If you’re like most companies that aggressively use technology to drive marketing, you may even consider investing in a social app customized to support popular service functions. Your investment here includes graphic design, technology development, planning, and training. Again, if you’re a part of an established firm, you could look at spend anywhere from $2,000 to $5,000.

Budget Consideration No. 3: Social Media Content Development

Once you have a content plan in step one, you’ll then need to commit to creating ongoing compelling content. Content takes professionalism in design, writing skills, video production, photography, webcast production, audio development, and more. You’ll also require someone skilled in social media management, most likely a social media manager, to manage all content and ensure that it’s engaging, supports your online brand position, and is optimized for your targeted search keywords as a signal to SEO.

The content creation itself, if staffed appropriately, can be done by skilled writers and designers coupled with outside producers (of video content). Content creation needs to be considered a full-time job. Again, this can be done on salary by skilled staff or outsourced to a professional content development team or agency. Content development, including ongoing video production (product demos, service testimonials, campaigns), can be costly, but if done effectively, can deliver a high ROI (in building a strong online customer base). Effective social media marketing content should include:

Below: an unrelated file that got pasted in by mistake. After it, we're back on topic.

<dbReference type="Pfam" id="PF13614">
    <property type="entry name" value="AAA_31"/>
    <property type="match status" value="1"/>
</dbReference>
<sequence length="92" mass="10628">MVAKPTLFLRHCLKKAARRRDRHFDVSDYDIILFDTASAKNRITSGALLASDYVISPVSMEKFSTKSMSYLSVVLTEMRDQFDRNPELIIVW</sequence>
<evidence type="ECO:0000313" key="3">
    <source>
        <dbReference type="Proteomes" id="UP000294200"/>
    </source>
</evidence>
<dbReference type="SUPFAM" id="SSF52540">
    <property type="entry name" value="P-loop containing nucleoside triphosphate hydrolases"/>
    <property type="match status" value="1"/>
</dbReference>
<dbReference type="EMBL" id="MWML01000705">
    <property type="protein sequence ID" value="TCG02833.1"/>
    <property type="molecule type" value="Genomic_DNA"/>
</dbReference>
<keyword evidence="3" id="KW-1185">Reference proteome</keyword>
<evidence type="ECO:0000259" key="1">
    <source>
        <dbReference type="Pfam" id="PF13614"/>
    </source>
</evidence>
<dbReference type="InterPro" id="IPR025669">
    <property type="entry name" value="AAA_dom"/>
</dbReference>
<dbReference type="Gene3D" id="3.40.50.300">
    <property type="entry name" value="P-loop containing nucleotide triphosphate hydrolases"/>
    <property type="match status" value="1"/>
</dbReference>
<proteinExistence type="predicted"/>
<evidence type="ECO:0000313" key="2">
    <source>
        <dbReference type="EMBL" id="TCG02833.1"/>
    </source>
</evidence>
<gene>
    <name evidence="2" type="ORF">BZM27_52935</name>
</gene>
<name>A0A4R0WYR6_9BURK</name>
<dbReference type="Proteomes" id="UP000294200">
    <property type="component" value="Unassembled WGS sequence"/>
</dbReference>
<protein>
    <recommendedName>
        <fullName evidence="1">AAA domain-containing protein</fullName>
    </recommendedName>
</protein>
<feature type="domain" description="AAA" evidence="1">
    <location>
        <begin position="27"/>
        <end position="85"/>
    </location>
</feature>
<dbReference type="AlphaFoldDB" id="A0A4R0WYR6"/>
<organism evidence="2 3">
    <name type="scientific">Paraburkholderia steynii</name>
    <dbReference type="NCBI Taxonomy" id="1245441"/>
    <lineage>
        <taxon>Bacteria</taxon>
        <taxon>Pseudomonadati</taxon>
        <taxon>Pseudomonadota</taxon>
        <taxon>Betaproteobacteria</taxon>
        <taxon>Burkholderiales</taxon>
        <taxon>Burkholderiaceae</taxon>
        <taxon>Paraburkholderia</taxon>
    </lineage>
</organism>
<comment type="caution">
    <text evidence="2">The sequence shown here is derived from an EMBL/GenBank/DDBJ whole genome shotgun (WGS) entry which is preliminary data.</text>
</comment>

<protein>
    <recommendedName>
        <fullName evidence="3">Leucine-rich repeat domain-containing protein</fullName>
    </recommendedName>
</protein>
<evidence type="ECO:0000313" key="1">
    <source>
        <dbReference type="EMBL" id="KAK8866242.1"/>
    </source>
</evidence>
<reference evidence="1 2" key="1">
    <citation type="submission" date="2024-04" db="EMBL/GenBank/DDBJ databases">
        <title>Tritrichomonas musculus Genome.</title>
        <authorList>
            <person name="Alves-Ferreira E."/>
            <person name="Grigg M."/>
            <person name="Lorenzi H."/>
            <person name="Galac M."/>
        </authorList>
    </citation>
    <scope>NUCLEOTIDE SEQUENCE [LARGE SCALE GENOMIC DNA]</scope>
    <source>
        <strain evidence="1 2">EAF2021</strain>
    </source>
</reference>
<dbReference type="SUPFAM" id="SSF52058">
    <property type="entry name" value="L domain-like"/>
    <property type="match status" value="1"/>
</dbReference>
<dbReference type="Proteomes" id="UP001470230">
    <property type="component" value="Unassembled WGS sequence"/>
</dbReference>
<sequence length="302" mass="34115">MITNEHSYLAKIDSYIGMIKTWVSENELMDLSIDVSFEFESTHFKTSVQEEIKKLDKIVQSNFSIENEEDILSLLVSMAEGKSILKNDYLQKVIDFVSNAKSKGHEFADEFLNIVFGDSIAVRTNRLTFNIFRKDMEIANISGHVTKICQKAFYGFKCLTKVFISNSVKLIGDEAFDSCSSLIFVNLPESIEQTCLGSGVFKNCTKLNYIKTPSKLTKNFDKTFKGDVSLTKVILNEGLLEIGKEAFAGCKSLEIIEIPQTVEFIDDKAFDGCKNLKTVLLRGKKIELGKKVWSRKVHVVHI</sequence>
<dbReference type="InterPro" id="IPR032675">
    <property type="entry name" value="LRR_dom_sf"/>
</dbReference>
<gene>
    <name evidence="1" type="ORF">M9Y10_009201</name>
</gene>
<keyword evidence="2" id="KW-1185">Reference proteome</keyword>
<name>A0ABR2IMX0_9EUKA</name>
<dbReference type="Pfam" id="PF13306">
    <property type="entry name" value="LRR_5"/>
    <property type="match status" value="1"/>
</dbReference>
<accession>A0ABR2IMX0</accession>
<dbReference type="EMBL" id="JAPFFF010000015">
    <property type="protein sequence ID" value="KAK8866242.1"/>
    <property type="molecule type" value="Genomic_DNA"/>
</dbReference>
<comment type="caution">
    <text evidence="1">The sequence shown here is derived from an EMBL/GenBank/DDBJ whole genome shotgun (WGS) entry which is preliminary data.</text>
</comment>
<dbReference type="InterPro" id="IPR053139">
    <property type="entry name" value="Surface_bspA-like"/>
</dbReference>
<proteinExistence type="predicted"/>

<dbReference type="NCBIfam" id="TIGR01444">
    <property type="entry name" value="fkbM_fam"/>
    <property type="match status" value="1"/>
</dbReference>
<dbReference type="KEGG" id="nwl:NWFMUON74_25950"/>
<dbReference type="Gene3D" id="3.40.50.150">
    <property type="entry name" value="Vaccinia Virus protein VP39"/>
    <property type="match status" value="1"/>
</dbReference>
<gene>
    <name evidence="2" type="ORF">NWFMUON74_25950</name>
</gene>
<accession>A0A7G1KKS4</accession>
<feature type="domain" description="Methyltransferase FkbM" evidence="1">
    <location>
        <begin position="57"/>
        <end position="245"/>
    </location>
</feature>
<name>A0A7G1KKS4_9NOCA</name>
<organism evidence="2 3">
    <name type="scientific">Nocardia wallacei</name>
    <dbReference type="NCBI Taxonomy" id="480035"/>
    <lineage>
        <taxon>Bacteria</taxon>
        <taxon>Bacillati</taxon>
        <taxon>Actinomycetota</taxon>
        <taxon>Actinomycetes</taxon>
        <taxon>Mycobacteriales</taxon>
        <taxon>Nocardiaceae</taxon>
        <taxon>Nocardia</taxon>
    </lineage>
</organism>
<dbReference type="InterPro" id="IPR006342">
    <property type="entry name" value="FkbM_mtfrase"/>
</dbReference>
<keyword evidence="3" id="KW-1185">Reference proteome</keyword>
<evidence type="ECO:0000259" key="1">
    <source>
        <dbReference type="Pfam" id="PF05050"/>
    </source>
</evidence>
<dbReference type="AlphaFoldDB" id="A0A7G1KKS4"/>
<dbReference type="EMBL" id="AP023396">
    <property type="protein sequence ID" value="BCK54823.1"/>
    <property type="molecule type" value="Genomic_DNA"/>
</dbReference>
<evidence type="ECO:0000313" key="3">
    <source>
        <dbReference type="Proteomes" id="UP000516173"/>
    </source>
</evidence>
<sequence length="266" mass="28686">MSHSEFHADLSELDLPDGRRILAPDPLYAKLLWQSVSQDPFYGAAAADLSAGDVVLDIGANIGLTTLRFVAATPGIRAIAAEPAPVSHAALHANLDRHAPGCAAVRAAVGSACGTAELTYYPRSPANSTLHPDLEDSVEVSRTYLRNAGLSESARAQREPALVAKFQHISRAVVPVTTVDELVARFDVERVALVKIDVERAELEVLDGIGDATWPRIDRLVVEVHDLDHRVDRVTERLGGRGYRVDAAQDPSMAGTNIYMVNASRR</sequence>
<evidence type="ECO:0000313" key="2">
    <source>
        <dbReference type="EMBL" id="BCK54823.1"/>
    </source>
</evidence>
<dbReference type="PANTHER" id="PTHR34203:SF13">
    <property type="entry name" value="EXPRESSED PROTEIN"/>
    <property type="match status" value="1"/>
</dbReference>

• Blogging (a minimum of two to three new posts per week)
  • Infographics or other illustrations
  • Online videos (professionally done preferred)
  • Whitepapers
  • Reports
  • Podcasts
  • Articles (written for specific influential blogs and online publications as directed in your plan)
  • Professional photography (products, live events)
  • Recorded webinars and webcasts

A good budget for content development per month can range from $3,000 to $5,000 per month at a minimum.

Budget Consideration No. 4: Social Media Channel Management

Once you have a working content plan, you’ll need daily management of the social channels that will drive your online brand awareness and engagement. Social media management takes listening, research, staying on top of trends and influencers, and ongoing creative thinking. Social media management, even for SMB organizations, takes a full-time salary worth of work. Don’t skimp on this and expect a junior person to take it on and run it (as many organizations do and fail). Would you trust an intern or a new college grad to run client meetings for you? I don’t think so. At the same time, social is driving your brand and its sentiment. A wise investment here is to hire a professional or team to manage your content delivery, engagement in groups, outreach, commenting, and fan/follower/connect building. Expect to budget at least $3,000 to $5,000 per month for this work to do it right.